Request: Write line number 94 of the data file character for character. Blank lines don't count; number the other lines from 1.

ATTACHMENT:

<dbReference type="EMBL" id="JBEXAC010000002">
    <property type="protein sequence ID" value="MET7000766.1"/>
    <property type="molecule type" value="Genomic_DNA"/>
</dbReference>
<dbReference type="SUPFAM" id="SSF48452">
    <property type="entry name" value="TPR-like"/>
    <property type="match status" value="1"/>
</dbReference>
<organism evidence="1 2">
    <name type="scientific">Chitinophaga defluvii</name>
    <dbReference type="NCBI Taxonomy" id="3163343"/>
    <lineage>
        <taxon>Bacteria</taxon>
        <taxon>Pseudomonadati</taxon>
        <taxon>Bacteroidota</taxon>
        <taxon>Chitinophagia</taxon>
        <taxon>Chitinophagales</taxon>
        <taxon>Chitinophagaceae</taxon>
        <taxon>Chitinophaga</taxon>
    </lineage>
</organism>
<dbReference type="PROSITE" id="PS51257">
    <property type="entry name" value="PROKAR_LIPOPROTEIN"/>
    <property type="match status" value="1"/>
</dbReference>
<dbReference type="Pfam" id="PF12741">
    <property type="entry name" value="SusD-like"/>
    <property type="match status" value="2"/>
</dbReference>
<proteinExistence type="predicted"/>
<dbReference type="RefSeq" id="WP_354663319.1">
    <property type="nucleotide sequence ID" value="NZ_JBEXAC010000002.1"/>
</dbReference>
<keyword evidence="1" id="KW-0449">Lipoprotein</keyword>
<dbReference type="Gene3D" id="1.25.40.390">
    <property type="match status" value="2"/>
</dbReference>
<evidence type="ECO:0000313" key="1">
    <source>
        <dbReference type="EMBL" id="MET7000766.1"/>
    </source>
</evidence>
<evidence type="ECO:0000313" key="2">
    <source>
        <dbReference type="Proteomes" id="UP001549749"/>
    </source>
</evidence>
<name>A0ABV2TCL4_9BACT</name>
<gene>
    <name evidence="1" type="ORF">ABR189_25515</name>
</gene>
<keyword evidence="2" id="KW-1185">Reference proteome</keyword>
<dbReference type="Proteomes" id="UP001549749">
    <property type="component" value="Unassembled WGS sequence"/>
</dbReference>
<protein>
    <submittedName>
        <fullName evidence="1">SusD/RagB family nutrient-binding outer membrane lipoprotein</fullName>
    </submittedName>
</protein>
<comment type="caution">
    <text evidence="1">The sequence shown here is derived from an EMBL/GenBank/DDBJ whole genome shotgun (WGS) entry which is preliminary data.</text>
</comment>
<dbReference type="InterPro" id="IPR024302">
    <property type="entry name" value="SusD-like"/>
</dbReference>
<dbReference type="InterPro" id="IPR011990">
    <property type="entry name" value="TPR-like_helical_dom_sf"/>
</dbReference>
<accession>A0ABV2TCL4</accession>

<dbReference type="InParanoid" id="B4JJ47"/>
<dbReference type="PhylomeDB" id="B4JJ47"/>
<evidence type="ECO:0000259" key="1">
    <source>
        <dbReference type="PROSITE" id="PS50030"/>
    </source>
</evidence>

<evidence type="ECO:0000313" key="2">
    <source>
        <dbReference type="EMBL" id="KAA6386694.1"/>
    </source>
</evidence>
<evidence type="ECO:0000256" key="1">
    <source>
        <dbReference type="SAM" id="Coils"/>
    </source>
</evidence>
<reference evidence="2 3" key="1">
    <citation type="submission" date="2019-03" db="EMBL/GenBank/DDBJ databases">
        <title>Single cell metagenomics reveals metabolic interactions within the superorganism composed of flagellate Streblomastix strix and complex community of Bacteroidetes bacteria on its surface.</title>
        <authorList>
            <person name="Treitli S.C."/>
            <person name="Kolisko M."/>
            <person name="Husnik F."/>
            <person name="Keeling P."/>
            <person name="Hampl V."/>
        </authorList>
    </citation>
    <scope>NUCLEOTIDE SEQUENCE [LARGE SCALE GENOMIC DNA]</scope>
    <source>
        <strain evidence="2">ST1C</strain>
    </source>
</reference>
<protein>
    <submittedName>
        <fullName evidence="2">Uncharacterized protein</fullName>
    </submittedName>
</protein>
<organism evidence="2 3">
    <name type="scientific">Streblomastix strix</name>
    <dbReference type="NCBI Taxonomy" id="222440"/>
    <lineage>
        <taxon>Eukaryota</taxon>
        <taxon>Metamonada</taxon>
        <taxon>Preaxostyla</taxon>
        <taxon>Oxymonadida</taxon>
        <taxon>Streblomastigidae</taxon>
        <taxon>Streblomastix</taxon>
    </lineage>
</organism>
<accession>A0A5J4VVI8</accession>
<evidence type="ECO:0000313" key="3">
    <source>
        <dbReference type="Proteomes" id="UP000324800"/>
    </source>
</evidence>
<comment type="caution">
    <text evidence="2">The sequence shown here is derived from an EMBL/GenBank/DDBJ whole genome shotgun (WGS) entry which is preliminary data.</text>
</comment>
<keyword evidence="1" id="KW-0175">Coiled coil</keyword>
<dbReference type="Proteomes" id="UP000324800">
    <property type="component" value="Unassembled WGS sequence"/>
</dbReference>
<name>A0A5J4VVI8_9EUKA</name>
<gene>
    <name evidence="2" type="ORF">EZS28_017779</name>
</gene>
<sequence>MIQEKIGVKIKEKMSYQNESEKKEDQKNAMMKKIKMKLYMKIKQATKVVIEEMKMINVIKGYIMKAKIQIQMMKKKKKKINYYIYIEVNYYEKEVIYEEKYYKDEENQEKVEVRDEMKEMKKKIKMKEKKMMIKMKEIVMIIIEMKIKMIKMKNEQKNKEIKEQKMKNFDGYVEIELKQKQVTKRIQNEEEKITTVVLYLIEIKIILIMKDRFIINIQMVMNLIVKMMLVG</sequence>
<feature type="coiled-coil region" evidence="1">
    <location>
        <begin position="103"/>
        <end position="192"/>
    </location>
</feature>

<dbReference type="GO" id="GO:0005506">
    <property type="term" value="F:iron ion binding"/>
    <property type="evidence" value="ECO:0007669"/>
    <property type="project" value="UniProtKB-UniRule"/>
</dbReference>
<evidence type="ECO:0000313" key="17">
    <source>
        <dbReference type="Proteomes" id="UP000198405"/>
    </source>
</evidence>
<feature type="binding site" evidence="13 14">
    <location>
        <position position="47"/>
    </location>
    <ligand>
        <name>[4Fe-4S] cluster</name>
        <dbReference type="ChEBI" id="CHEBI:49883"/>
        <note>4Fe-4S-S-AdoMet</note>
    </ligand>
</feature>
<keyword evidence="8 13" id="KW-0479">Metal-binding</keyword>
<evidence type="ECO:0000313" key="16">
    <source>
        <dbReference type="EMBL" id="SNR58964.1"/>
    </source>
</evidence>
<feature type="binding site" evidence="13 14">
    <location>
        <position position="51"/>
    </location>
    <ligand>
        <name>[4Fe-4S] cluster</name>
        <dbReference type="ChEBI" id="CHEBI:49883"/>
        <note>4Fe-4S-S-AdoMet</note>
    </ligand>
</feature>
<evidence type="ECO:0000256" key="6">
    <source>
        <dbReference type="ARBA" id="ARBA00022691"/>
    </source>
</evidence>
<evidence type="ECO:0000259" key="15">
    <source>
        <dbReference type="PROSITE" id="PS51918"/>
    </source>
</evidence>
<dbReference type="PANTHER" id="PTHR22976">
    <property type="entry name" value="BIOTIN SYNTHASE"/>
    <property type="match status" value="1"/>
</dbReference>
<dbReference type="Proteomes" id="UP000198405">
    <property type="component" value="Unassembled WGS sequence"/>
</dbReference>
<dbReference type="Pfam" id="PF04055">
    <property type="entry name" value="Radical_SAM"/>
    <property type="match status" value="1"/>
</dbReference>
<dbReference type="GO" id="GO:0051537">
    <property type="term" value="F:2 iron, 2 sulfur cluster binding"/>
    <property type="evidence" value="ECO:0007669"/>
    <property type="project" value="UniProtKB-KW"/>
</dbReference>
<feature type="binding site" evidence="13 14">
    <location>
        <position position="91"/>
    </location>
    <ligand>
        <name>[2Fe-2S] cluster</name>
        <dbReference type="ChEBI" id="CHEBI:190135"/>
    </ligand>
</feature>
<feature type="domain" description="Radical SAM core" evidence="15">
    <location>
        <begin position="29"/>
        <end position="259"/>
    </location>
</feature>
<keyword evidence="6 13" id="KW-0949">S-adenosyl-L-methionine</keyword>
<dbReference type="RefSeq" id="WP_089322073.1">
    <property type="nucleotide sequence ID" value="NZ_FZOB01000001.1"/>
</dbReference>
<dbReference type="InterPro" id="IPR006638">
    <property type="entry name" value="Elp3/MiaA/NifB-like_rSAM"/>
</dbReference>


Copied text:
            <person name="Husnik F."/>